Unchanged stocks by Charles A. Jaffe
Investors and the media focus on the winners and losers in the stock market. Issues that stand still are not only boring, but their inactivity is seldom a signal for anything. Or is it? Last summer, Anthony W. Tabell of the Princeton, New Jersey-based Delafield, Harvey, Tabell Inc. was struck by the fact that, on many days, more than 500 issues on the New York Stock Exchange (NYSE) were closing unchanged. Intrigued by the round number 500 and the fact that he couldn't remember, even from his younger days, such a high percentage of stocks not moving, Tabell decided to look at the history of standstills. For the purpose of historical comparison, Tabell translated 500 into 25.5% of the issues traded.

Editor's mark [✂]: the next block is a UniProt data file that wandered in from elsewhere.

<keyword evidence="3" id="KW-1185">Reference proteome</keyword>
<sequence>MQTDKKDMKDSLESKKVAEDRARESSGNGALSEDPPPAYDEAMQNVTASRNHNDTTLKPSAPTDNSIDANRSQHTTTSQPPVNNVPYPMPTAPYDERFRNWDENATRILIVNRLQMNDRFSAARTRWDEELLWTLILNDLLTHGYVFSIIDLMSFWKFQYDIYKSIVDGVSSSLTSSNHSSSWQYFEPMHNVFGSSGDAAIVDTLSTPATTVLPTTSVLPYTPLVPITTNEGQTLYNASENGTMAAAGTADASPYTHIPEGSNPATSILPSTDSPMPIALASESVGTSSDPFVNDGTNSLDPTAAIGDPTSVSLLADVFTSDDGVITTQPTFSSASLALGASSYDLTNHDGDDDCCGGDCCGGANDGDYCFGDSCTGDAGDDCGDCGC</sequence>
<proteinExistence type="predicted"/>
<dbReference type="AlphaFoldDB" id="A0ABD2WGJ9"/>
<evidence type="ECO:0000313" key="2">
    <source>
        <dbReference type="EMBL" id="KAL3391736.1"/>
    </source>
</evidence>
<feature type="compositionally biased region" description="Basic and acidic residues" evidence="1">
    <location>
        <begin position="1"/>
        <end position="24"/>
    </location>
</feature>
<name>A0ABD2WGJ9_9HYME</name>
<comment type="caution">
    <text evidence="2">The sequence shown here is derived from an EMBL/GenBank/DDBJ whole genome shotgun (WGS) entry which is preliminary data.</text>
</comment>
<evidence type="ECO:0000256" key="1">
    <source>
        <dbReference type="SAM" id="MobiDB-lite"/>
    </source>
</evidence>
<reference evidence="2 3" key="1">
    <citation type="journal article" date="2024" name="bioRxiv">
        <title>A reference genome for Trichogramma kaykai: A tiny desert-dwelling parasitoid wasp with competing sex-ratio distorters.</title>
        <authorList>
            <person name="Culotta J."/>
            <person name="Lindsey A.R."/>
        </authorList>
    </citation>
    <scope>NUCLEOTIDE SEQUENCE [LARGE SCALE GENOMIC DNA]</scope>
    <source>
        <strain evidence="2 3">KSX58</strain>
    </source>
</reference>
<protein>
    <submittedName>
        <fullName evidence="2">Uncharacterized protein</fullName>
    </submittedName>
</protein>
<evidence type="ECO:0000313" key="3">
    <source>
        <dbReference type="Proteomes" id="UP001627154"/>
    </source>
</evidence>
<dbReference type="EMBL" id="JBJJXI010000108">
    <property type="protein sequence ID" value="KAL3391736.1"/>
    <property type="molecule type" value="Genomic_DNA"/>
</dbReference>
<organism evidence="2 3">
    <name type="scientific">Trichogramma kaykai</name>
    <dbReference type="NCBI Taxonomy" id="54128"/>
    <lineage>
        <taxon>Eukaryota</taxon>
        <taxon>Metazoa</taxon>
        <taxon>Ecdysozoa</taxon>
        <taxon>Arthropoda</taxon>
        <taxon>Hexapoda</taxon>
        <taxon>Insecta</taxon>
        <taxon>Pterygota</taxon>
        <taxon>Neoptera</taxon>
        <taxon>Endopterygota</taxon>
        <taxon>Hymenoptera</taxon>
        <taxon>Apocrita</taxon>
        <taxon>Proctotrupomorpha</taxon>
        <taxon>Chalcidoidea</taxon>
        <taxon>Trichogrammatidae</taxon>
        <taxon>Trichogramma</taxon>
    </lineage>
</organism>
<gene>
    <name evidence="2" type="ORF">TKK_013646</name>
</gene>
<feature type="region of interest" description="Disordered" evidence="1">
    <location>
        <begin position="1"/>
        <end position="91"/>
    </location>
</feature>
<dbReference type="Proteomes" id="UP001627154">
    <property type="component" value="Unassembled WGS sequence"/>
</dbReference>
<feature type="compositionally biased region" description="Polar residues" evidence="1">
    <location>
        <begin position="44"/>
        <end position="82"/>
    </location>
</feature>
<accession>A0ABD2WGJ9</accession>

Tabell's research reaped some intriguing discoveries. The reason he couldn't remember 25.5% of the Big Board closing unchanged even during his youth, is that it never happened. Between 1958 and 1974, there was not a single day in which 25.5% of NYSE stocks were unchanged. But over history, a trading pattern with unusually high percentages of unchanged stocks emerge. Between 1926 and August 31, 1989 when Tabell released his information, 2,832 of the 17,150 trading days had seen 25.5% of the issues stand still. More than three-quarters of those incidents occurred in "clusters" lasting 100 days or more. Tabell defined a cluster as a period in which no two instances are separated by 25 days.